FARMINGTON — Franklin County commissioners voted unanimously Tuesday to deduct $50,000 from the state Board of Corrections request of $365,288 for the first half of a 2014-15 major mission change payment.

Commissioners decided to pay $315,288 for the first payment. The same amount was paid last year in two equal payments for a total of $630,576.

The decision followed a motion by Commissioner Gary McGrane of Jay to pay the full $365,288, which died for lack of second.

The county is expected to be billed by the Board of Corrections for $730,576 for the year.

In June, the Board of Corrections requested Sheriff Scott Nichols Sr. to send in $100,000 in additional funds after the board learned the county had approximately $447,000 in surplus. Nichols and Commission Chairman Fred Hardy of New Sharon refused. The county is allowed to build a surplus under the law, according to Nichols and Hardy.

Commissioners set up $210,000 of the surplus in July in reserve accounts that included money to replace the jail roof.


The county raises $1.62 million in taxes annually to run the jail. It costs approximately $1 million to operate the jail and the remaining $600,000 is sent to the state to help other jails.

It is a cap developed by the state in 2008 when the county jail system consolidated. On July 1, 2009, the Franklin County Jail went from a fully -operational jail to a 72-hour holding facility.

After Nichols and Hardy told the Board of Corrections that they wouldn’t send in the extra $100,000, the BOC cut the county jail budget by $100,000. The state had the county submit a new budget representing $100,000 less, that several county officials say will not be enough to run the jail until June 30, 2015.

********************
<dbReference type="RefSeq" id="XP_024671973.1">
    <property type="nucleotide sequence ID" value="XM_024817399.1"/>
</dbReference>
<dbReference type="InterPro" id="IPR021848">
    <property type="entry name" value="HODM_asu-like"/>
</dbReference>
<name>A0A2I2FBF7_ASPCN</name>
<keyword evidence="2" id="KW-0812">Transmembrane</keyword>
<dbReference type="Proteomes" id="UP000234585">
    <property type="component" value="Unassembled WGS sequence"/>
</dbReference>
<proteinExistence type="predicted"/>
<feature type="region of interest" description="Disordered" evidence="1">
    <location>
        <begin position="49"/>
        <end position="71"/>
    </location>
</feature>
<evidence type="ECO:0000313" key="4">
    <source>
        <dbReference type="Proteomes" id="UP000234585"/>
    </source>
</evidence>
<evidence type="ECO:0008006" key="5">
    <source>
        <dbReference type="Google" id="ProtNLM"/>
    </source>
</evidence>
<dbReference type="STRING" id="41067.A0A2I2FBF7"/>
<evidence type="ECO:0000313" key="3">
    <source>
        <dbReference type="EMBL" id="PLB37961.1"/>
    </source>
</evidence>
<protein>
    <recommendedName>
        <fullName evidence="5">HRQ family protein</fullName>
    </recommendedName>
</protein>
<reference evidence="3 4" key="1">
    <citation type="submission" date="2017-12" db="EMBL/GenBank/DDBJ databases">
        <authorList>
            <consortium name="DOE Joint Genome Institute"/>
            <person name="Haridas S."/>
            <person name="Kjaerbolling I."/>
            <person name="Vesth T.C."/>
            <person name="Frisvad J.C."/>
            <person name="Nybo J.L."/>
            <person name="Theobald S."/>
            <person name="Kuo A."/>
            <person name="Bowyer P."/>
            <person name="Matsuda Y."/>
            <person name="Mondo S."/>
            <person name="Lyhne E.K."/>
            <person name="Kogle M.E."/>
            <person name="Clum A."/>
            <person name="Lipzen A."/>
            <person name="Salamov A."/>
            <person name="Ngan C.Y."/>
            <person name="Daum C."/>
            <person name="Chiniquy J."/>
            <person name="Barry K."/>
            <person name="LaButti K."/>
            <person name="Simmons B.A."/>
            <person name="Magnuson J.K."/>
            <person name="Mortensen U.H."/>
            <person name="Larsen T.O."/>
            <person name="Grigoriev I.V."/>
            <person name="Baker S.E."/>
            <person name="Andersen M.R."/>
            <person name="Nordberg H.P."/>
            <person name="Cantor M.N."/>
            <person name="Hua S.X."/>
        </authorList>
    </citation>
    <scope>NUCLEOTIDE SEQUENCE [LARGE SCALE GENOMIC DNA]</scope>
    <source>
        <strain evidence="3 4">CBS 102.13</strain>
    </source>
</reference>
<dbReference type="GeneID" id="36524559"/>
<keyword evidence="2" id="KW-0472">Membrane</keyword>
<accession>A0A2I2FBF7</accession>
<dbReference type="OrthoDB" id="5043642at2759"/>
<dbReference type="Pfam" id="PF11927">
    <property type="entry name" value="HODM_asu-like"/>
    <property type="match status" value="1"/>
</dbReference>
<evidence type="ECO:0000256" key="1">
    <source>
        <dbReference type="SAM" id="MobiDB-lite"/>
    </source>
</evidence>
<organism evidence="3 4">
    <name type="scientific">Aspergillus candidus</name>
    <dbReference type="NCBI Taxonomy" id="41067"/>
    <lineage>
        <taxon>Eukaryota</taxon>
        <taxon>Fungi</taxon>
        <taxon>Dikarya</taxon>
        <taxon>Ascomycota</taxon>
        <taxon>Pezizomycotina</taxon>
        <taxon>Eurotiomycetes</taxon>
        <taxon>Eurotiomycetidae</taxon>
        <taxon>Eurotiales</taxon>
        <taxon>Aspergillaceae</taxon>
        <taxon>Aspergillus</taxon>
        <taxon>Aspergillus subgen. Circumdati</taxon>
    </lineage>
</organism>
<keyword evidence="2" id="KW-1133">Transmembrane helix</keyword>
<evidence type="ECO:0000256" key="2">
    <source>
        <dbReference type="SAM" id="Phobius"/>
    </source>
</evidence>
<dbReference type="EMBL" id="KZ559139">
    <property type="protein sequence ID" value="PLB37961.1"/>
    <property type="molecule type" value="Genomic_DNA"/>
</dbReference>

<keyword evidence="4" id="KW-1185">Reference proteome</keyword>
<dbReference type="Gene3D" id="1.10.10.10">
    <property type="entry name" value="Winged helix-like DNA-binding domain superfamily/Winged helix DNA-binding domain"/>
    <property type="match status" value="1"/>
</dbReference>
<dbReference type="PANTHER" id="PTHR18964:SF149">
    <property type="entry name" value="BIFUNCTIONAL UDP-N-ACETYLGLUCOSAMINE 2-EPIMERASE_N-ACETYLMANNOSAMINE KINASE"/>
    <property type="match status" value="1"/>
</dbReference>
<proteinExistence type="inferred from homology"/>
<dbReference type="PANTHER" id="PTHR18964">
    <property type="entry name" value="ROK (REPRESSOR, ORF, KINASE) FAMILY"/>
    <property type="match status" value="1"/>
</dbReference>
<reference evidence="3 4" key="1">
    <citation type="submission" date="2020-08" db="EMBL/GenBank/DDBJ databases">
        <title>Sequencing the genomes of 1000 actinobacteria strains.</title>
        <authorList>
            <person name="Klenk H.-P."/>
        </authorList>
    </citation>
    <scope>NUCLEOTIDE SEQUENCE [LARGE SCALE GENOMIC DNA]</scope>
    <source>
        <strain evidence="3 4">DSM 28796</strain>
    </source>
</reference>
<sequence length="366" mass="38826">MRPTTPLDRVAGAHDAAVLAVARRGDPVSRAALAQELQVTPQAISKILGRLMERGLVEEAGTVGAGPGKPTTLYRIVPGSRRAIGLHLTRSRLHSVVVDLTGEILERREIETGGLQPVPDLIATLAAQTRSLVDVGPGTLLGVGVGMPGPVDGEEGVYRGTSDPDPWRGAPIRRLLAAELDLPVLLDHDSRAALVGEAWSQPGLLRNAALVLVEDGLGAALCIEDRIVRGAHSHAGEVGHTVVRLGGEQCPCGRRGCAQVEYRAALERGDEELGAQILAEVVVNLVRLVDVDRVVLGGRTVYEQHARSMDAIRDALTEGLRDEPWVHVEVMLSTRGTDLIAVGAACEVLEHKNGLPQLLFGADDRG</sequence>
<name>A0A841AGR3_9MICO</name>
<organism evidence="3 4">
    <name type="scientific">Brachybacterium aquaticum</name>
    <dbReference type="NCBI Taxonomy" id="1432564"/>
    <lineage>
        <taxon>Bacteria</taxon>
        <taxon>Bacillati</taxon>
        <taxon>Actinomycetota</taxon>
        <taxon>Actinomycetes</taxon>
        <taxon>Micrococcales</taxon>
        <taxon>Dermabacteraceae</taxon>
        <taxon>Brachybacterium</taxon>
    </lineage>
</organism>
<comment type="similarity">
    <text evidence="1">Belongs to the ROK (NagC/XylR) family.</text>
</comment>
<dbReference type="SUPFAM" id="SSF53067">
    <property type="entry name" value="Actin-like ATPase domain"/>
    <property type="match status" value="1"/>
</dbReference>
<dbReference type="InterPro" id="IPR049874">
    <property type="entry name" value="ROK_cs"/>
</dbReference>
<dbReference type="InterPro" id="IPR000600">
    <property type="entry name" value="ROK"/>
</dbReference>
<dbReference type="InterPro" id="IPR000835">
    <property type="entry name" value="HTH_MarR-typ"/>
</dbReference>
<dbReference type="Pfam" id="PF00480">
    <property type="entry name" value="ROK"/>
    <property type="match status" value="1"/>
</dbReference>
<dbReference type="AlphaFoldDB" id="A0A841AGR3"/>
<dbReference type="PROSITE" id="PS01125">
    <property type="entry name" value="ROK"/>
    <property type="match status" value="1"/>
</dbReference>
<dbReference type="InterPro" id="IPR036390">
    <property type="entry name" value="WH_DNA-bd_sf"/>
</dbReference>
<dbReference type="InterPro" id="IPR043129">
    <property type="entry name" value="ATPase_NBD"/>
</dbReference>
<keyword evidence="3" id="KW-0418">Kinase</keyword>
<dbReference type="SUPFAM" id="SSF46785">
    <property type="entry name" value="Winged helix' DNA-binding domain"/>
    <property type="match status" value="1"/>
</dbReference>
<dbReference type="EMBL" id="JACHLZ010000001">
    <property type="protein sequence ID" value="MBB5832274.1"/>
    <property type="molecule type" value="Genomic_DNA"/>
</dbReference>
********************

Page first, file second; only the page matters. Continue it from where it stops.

If the county runs out of money for the jail in the current fiscal year, the county’s auditor has recommended that the county ask the board for the money to get through the year, County Clerk Julie Magoon said Tuesday.

McGrane said the county should pay the whole amount the Board of Corrections requested to help get the system out of a deficit.

He voiced his concerns over the state shutting down the Franklin County Jail if the county doesn’t play by the state’s rules and pay the money.


“If you don’t like the rules and you don’t like the law,” you have to move forward to change the rules, McGrane said.

A law that went into effect earlier this year gave the Board of Corrections more oversight of the consolidated jail system.

“I don’t think this county should be the only one to give” more money, Commissioner Clyde Barker said.

Franklin is the only jail out of the three that had missions changed to be asked to ante up more funds. Several other jail systems that receive state funds for the jails had funding reduced for operational support funds.

Kennebec County was expected to receive $79,689 less for a total of $572,445. Somerset County was also expected to see a decrease of $280,441 to bring the amount it would receive to $841,326. Androscoggin and Oxford counties funding remained the same.

When Barker made the motion to deduct $50,000 from the Board of Corrections request, it was seconded by McGrane.

Before a vote was taken, McGrane asked Hardy what he proposed to do with the $50,000 or $100,000.

“Keep it,” Hardy said. The surplus money can only be used for corrections.

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